• Experienced service personnel should inspect mowers for necessary safety features and overall maintenance at least annually. Only qualified personnel should service and repair riding mowers.

While it is essential to have the proper safety equipment in place on riding mowers, you should think of that as just the beginning of your safety program. 

Determining the Safety of the Surroundings 

Employers should be familiar with the conditions of the terrain on which their mowers are being used. They should ensure their workers take the following precautions:

  • Do not operate mowers on slopes that exceed the “angle limits” specified by the manufacturer. Look for a label on the mower for this information or check the owner’s manual.

  • When the manufacturer’s instructions are not available or do not specify the angle limits for operating on slopes, evaluate the terrain and slope conditions to ensure the mower is operated in a safe manner. Avoid mowing on slopes that exceed 15 degrees if there is no other information available.

  • Use a slope indicator, aka clinometer or inclinometer, if you need one. These are used to determine slope angles and can be attached to equipment or used as an application on a mobile device.  There are also printable versions that can be downloaded online.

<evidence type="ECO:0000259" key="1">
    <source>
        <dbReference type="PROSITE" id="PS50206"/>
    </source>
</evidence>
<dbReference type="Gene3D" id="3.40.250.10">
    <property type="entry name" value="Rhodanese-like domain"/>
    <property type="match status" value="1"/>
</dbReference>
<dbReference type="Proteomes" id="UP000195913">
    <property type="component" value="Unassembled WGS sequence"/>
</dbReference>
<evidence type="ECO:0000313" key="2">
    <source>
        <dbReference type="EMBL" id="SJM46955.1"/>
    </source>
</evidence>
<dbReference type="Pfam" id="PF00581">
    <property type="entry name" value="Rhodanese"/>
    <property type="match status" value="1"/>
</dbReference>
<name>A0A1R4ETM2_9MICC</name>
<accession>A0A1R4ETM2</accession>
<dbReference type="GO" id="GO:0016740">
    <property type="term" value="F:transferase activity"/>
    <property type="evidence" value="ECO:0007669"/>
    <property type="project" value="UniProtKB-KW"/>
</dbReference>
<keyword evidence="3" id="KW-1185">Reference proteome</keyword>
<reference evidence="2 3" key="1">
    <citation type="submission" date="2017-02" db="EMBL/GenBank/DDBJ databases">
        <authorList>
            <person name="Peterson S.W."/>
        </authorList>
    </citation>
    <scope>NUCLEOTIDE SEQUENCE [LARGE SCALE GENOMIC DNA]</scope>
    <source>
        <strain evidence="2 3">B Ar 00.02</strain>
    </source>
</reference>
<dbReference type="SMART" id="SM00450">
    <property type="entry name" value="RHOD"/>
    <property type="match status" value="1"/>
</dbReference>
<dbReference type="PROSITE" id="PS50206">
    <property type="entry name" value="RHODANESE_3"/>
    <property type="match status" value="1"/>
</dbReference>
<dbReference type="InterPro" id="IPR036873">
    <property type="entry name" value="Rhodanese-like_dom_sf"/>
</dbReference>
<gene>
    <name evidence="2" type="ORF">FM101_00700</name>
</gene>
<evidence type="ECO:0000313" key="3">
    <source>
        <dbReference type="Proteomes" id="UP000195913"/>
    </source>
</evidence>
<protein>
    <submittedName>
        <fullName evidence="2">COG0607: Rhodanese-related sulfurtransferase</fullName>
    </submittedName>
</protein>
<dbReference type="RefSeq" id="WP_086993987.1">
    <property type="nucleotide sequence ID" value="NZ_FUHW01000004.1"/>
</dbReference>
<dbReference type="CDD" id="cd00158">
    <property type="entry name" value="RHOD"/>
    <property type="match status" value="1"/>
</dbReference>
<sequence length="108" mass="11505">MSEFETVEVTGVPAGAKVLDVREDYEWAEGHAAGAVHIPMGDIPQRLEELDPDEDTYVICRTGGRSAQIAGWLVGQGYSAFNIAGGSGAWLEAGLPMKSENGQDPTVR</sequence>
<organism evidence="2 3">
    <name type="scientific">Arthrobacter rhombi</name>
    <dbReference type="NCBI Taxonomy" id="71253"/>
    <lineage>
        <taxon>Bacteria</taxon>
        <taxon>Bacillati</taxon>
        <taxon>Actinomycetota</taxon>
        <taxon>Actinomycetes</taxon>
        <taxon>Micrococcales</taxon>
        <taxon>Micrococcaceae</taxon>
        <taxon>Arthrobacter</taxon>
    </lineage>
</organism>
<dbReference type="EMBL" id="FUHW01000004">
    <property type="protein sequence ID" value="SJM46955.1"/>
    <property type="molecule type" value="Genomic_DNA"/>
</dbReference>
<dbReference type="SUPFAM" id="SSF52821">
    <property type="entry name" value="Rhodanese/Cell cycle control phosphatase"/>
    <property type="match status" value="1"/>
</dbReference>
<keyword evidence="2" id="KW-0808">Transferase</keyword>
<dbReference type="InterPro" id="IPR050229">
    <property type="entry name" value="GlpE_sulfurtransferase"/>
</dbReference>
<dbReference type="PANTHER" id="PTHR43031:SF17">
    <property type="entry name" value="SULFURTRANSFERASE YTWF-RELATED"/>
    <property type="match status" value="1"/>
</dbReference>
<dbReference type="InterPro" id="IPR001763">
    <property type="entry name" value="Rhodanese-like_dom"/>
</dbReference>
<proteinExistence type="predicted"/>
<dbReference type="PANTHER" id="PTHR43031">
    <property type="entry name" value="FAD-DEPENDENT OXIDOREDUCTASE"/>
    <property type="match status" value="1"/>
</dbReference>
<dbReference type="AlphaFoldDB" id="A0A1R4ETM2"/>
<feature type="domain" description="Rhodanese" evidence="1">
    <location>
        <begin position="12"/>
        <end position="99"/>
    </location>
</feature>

• Always remove the key when you are leaving a mower unattended, but never leave mowers unattended on a slope. After turning off the mower, the operator should set the brake, remove the key, and wait to make sure all moving parts have stopped before leaving the area. The operator should not assume moving parts will stop.

  • Do not operate mowers in areas where the drive wheels are within five feet, as measured from the outside wheel edge, of unprotected edges of retaining walls, embankments, levees, ditches, culverts, excavations, or similar locations that present an overturn or roll-over hazard. Use a string trimmer or push mower in these areas.

  • When it is necessary to operate riding mowers near ponds, creeks, lakes, canals, sloughs, golf course water hazards, or similar bodies of water, evaluate the terrain and any slope conditions. Establish a safety zone to ensure the mower is operated at a safe distance from such hazards. 

Training Workers 

Employers are responsible for providing workers with training before they can operate any lawn mowing/landscaping machinery. Training ensures each operator is competent to operate the machinery safely. Training must be provided in a language and vocabulary that workers can understand. Training should cover topics on the safe operation of specific riding mowers and other equipment that worker will be using. Never assume a worker knows how to use a piece of equipment or take their word for it that they know how to use it - train them and make sure they are competent with operating the equipment. Training topics include: